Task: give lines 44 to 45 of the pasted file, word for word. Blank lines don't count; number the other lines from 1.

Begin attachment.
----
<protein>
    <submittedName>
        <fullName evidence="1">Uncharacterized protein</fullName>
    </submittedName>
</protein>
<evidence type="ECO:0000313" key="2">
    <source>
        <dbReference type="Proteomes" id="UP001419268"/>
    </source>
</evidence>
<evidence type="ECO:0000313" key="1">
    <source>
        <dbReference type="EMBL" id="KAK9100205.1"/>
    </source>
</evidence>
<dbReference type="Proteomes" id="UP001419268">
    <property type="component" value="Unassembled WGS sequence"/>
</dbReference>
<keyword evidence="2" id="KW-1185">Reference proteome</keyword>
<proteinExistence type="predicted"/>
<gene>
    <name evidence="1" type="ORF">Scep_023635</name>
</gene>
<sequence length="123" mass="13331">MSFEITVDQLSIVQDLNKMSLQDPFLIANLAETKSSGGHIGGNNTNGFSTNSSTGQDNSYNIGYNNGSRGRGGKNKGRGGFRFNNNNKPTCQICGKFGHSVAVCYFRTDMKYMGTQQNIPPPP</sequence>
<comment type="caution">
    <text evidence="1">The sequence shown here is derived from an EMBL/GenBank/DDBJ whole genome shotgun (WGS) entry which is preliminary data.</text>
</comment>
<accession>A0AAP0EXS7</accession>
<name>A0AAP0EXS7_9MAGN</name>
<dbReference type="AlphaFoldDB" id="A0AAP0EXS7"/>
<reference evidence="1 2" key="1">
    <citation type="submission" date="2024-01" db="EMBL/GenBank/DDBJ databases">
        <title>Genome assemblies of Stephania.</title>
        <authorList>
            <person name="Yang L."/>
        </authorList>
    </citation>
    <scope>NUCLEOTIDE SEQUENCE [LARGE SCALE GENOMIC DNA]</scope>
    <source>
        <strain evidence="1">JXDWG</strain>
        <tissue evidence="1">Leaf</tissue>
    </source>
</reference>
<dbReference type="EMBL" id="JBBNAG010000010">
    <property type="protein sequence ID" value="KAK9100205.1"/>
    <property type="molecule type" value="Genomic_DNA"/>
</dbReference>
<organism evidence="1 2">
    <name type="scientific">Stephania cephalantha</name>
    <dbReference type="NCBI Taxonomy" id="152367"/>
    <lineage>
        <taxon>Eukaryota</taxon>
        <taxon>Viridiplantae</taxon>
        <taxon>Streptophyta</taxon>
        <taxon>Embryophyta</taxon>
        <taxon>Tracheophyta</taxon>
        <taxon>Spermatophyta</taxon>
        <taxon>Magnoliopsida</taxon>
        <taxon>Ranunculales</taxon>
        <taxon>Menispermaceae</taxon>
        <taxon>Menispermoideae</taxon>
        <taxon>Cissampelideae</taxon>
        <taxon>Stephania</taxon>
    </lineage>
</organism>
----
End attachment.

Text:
<dbReference type="EMBL" id="JBBNAG010000010">
    <property type="protein sequence ID" value="KAK9100205.1"/>